This is a shocking new first-time finding. Researchers have discovered methane gas actively leaking from Antarctica’s seafloor, accelerating the process of global warming. Similar to carbon dioxide, methane is a powerful greenhouse gas that accelerates the process of global warming even faster than carbon dioxide.
The gas leak was first found in 2011. However, scientists believed that microorganisms could help eat away at the gas, stopping it before it reaches the atmosphere. New research, published Tuesday in the journal Proceedings of the Royal Society B, indicates that the microorganisms are not helping. Methane gas is still found to be leaking from the ice. Dr. Andrew Thurber from Oregon State University (and lead author on the study) says that “it may be five to 10 years before a community becomes fully adapted and starts consuming methane.”
Also speaking The Guardian, he says, “It is not good news. It took more than five years for the microbes to begin to show up and even then there was still methane rapidly escaping from the seafloor.” Global warming has put Arctic sea ice declination at about 12.85 percent per decade, according to NASA.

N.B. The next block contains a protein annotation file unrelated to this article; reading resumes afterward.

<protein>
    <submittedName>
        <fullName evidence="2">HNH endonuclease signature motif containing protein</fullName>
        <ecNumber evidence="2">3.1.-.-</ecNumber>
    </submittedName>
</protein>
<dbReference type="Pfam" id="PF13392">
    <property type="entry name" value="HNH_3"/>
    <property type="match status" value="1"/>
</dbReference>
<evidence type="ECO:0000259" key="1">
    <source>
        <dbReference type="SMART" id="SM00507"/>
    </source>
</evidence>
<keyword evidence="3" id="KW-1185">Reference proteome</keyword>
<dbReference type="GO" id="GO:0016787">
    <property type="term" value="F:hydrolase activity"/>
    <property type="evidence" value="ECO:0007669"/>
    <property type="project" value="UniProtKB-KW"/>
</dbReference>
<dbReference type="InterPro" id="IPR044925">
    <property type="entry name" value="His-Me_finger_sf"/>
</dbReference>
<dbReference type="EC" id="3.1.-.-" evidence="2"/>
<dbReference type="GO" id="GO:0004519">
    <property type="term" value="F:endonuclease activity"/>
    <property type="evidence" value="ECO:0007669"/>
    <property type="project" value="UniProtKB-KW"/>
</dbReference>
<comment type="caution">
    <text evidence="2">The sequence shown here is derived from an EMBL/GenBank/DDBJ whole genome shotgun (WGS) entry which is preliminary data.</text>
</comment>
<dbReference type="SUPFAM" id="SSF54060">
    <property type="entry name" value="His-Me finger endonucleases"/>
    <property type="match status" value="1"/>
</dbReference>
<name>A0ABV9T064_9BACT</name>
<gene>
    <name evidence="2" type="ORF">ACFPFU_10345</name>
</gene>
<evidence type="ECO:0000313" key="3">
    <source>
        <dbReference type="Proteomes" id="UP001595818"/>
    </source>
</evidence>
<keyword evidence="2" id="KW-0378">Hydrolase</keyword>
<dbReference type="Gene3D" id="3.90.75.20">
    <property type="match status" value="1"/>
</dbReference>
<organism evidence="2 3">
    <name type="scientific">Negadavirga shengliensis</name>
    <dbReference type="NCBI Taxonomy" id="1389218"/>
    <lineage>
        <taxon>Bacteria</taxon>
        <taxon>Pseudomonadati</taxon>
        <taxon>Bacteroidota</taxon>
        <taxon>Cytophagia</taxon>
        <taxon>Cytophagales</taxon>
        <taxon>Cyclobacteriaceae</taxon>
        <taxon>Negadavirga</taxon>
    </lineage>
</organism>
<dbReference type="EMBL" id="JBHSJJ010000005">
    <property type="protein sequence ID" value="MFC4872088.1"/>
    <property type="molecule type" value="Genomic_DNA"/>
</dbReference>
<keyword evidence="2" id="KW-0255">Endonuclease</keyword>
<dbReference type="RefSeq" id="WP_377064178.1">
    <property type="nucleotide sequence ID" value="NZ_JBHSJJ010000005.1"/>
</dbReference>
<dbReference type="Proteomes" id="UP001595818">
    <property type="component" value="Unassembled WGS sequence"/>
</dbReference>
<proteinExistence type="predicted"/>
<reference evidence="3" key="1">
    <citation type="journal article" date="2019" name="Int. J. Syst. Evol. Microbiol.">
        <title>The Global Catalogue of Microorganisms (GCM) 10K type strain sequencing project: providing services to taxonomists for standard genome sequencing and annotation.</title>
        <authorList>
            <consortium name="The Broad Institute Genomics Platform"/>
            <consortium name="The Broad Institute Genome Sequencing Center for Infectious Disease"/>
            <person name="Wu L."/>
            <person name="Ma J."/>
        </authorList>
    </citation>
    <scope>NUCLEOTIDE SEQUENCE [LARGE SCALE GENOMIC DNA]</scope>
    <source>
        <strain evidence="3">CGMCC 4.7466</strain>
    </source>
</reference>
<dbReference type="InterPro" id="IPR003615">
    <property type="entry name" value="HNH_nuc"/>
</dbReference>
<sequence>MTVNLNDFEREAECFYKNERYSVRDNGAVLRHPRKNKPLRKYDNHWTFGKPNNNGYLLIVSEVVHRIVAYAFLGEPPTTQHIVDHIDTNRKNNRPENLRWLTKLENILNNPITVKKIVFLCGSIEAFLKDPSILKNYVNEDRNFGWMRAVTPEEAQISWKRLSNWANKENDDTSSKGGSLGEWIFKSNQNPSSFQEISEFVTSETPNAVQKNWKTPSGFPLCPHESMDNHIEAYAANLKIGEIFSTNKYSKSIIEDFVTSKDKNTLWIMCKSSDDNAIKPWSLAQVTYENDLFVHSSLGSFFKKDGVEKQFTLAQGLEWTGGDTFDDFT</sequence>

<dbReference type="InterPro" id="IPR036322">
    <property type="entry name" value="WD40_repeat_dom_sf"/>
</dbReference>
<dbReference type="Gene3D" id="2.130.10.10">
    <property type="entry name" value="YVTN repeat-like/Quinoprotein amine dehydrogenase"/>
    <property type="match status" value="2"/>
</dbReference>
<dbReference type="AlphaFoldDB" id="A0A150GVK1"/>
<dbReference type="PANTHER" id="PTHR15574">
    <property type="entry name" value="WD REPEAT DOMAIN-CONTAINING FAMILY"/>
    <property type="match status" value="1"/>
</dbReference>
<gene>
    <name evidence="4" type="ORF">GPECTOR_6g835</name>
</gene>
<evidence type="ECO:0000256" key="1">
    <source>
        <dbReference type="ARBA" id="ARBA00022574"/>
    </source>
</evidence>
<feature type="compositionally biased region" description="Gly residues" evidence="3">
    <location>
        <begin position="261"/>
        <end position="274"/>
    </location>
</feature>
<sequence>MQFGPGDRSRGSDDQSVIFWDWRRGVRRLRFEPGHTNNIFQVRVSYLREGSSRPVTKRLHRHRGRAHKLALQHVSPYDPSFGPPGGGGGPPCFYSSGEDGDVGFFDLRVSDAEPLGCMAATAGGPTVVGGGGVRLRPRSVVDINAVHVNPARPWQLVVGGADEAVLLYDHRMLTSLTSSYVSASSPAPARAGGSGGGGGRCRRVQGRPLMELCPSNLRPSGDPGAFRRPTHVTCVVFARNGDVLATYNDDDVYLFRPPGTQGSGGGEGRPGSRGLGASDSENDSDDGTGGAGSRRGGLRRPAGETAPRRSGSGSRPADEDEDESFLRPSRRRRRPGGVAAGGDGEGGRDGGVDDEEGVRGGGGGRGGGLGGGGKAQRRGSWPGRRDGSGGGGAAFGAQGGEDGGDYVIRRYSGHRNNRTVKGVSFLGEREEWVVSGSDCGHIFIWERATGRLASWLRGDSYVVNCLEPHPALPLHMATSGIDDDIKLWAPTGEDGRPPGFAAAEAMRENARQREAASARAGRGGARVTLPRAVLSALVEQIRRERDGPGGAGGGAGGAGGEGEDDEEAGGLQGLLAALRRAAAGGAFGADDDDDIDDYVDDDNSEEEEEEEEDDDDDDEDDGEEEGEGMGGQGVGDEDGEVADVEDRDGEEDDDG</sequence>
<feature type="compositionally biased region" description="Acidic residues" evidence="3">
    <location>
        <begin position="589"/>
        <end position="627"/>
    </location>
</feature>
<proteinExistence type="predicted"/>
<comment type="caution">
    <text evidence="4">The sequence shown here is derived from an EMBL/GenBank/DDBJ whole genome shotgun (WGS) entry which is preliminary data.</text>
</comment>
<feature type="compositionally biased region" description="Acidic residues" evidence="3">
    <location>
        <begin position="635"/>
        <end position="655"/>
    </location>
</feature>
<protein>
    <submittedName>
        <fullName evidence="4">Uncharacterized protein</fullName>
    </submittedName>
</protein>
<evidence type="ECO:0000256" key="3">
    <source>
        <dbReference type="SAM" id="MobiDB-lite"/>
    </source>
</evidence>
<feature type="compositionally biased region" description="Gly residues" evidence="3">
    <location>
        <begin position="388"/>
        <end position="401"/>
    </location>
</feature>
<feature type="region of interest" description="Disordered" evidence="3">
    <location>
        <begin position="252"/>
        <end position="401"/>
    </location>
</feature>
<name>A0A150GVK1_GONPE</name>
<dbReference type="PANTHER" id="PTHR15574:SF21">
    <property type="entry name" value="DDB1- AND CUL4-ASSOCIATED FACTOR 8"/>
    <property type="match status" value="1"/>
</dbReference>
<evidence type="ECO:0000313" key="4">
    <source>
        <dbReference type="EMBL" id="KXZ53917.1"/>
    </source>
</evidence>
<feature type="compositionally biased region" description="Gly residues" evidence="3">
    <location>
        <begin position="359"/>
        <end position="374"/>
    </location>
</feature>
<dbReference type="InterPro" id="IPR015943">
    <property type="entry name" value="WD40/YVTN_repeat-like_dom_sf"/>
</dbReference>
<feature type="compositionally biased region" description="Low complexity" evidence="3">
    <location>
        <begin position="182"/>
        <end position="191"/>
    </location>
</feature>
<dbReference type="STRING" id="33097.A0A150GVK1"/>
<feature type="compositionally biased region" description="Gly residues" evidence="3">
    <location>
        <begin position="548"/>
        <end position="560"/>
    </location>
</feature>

NASA had also announced a warning back in 2018, detailing how methane gas could be released due to the melting of Arctic ice. This is revelation shows a very obvious domino effect. Global warming causes the melting of Arctic ice, which in turn releases greenhouse gases like methane that further accelerate global warming, and the circle continues. Soon, it may be too late to stop growing problem that is climate change.
Methane is also considered to be an irreversible green house gas as its effects cannot be stopped or reversed. This new, first-time discovery of an active methane in Antarctica raises major concerns among researchers all over the world. It doesn’t help that the ultimate source of the methane still remains unknown, according to the researchers.
The only benefit that arises from this new finding of actively leaking methane is the chance to analyze and understand how methane is consumed/not consumed by microorganisms and how they are released. The researchers also said that no knowledge of existence of any active methane likes was “hindering our understanding of the processes that regulate the release of Antarctica’s methane.”
Since their research also explores how the development of microorganisms affect greenhouse gasses emitted from marine reservoirs, it could be used to predict how much time microorganisms take to respond to and consume greenhouse gases. Though their research has been on pause due to the coronavirus pandemic, as The Guardian mentions, they will still be continuing on with their work.
Do you think we will have a future where scientists can one day develop and grow microorganisms to combat greenhouse gases? Let us know in the comments below!
Source: Business Insider
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